Never overlook the humble hot dog again in favor of more “grown-up” fare with this sweet & sticky copycat J Dawgs hot dog sauce.
I recently read an article on Chowhound about how it is completely against the rules to eat ketchup on hot dogs as a grown-up. Apparently it’s a kid-thing only to have anything “sweet” on a hot dog and ketchup has sugar in it. Well, I’m gonna break that rule because it’s ridiculous and because there are a whole bunch of us so-called grown-ups who are kids at heart. And anyway, those hot dog police have probably never had the chance to try the awesomeness that is this copycat recipe for J Dawgs hot dog sauce.
If you aren’t from Utah County or didn’t go to BYU, then you have probably never heard of J Dawgs. But stick with me here, because this seemingly silly little recipe for hot dog sauce is going to totally change the way you feel about the humble hot dog that is typically overlooked at summer barbeques in favor of more “grown-up” fare.
I get it. I was never a huge hot dog person either. But then J Dawgs came along and my world was turned upside down. And took the “no ketchup on hot dogs” rule to a whole new level of ridiculousness.
J Dawgs started as a little hot dog stand in a shack south of campus in 2004 during my senior year. When I was in law school, it was a quick walk from the law building to the original shack location and it’s popularity was such that there was always a wait to get one of their amazing creations stuffed with toppings and dripping with their signature sweet J Dawgs hot dog sauce.
It’s no ball park, game-day hot dog with traditional mustard. It’s a whole new approach and flavor profile for a hot dog and it rocks my world. Especially with plenty of sauerkraut (try it! you will like it! don’t be afraid!) and sometimes with the extra diced onions.
Another thing that J Dawgs does that sets its hot dogs apart is to cut diagonal slashes into each hot dog before grilling them, which creates more surface area for the sauce. They kind of start to curl up on the grill a bit and get all blistery on the outside.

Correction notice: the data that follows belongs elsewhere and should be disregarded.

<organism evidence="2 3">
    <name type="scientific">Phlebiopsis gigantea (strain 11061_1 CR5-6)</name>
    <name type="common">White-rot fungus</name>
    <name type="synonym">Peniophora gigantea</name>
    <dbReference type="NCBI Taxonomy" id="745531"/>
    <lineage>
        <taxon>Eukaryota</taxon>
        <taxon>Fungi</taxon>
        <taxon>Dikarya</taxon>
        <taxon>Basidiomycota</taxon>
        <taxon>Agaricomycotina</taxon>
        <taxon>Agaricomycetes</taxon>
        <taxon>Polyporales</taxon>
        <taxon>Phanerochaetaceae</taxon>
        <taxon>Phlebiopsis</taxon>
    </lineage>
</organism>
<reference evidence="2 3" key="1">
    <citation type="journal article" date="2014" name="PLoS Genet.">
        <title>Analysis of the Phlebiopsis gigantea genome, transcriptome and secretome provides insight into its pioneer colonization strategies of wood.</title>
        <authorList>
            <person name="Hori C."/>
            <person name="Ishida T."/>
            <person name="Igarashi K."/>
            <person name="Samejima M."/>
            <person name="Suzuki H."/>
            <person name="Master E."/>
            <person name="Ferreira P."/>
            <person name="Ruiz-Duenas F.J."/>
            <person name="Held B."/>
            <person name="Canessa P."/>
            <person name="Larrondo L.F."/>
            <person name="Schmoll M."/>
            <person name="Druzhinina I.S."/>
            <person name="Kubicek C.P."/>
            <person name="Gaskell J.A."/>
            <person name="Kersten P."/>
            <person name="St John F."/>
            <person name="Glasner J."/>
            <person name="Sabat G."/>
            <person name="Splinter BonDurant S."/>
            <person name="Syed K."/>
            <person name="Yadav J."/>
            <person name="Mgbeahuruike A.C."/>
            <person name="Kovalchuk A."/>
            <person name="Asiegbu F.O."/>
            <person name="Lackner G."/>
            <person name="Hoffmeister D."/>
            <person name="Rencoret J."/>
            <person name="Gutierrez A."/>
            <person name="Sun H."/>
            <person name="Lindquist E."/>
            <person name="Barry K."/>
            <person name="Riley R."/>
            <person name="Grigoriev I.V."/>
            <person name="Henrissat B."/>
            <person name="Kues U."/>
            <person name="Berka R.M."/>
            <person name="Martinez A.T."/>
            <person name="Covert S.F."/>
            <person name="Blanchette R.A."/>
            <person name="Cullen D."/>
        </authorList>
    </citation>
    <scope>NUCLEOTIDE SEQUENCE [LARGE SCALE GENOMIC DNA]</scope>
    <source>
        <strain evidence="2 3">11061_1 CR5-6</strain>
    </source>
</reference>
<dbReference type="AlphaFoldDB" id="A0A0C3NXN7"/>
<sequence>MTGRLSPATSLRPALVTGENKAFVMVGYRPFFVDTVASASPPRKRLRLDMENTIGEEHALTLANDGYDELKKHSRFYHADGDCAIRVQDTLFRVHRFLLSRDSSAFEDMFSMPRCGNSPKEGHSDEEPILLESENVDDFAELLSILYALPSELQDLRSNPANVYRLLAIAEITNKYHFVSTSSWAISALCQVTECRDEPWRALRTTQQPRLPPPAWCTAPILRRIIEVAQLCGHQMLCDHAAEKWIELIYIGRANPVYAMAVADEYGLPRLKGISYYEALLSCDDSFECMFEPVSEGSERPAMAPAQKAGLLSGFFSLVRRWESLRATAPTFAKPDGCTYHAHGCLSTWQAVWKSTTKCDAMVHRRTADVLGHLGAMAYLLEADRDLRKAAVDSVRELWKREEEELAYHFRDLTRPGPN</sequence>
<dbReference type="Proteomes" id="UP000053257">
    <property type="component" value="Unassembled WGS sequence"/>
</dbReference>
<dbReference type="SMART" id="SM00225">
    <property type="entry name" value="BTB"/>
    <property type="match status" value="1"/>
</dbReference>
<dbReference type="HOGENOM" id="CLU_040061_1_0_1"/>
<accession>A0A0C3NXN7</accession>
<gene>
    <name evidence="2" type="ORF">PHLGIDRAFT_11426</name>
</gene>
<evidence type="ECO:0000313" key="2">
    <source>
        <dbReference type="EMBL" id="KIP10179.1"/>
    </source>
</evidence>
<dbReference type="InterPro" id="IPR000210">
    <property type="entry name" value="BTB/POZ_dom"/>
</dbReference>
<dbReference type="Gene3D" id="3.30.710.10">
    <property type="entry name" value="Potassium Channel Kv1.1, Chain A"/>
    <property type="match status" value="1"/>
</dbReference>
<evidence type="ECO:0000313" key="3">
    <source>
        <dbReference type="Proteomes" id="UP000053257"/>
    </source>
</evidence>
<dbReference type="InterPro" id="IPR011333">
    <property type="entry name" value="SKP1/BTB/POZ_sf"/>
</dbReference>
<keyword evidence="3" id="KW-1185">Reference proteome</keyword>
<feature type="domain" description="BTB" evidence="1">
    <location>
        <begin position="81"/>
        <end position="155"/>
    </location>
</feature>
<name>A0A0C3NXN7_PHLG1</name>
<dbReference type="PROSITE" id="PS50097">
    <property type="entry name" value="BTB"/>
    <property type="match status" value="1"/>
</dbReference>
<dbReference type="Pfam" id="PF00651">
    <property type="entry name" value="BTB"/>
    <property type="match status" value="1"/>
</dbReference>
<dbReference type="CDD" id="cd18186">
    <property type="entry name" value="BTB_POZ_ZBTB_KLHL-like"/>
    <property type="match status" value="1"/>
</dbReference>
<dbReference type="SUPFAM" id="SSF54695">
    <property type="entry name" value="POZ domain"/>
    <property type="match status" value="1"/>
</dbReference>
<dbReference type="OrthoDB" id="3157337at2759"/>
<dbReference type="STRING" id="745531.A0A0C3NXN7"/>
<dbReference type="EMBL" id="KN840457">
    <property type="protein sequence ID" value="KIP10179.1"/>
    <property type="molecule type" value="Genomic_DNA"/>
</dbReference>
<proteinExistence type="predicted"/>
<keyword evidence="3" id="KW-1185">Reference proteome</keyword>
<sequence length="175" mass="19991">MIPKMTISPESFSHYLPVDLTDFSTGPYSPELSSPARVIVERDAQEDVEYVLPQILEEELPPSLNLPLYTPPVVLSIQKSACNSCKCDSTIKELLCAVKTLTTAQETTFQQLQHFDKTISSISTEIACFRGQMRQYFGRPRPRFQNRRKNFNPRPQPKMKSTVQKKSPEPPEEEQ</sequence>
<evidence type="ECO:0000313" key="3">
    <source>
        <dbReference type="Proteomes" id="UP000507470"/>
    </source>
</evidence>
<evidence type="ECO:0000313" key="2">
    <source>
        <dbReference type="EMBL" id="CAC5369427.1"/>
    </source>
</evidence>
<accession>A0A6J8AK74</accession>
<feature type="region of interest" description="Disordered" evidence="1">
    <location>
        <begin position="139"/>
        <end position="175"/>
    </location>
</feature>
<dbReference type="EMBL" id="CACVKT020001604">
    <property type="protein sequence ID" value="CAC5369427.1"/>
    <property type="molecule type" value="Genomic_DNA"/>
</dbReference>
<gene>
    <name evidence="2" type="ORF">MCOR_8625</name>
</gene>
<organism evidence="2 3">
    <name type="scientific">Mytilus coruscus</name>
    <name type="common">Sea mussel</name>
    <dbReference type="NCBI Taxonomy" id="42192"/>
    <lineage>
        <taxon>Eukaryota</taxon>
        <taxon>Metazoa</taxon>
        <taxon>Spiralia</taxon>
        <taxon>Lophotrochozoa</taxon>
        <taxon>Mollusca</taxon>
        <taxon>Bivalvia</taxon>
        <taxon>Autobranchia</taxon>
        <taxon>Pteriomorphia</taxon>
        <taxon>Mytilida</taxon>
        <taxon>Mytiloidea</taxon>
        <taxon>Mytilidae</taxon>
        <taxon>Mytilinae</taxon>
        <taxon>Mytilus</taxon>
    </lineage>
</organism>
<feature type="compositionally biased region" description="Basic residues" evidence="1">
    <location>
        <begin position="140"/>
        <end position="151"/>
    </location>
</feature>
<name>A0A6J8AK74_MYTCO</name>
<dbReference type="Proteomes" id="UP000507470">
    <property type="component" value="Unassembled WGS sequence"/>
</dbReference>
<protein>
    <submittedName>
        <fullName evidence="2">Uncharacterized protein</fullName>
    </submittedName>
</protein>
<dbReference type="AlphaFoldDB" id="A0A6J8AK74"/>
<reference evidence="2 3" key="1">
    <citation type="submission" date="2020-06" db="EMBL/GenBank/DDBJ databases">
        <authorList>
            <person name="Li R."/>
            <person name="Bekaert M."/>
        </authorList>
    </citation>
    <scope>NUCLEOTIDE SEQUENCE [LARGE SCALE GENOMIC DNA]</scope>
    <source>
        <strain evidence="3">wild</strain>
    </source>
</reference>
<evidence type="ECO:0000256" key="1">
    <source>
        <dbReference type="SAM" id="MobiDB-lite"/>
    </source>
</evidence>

And for an authentic J Dawgs experience, you can wrap your finished hot dog up in foil to keep them warm and to keep the drippy, stickiness of the sauce getting on your hands to a minimum.
With the 4th of July and summer barbecues coming up, you definitely, really, absolutely, must give this sauce a try. Maybe with a nice, fresh squeezed homemade lemonade!
Hot dog sauce
- 3/4 cup ketchup
- 3/4 cup brown sugar
- 1 tablespoon bbq sauce, (I used Sweet Baby Ray's)
- 1 tablespoon molasses
- 1/4 cup honey
- 1 teaspoon cider vinegar
- 1 1/2 teaspoons Worcestershire sauce
- 1/2 teaspoon onion powder
- dash of black pepper
All the fixin's
- All-beef or Polish hot dogs, (We like the Costco ones best)
- Quality hot dog buns
- Diced white onions
- Banana peppers
- Combine all of the sauce ingredients together in a small pan. Stir over medium-high heat just until the sauce starts to bubble. Remove from heat and allow sauce to cool to room temperature.
- To prepare the hot dogs, make diagonal cuts in a "W" pattern down the length of each hot dog, slicing about half-way through. This will create more surface area for the sauce. Grill hot dogs on a preheated grill until they are heated through and have nice char marks. The buns can be buttered and toasted on the grill alongside the hot dogs, if you like (which we like!).
- Assemble grilled hot dogs and buns and then top with whatever toppings you desire (I like sauerkraut and white onions but J Dawgs also has pickles and banana peppers that are popular options) and drizzle with a generous amount of the sticky sweet sauce. Wrap the hot dogs in foil to keep them warm and to make it more like the real J Dawgs experience!
- The sauce can be refrigerated for a week or two if you have any leftover.
Recipe adapted from The Food Charlatan.
Amount Per Serving: Calories: 98 Sodium: 163mg Carbohydrates: 25g Sugar: 24g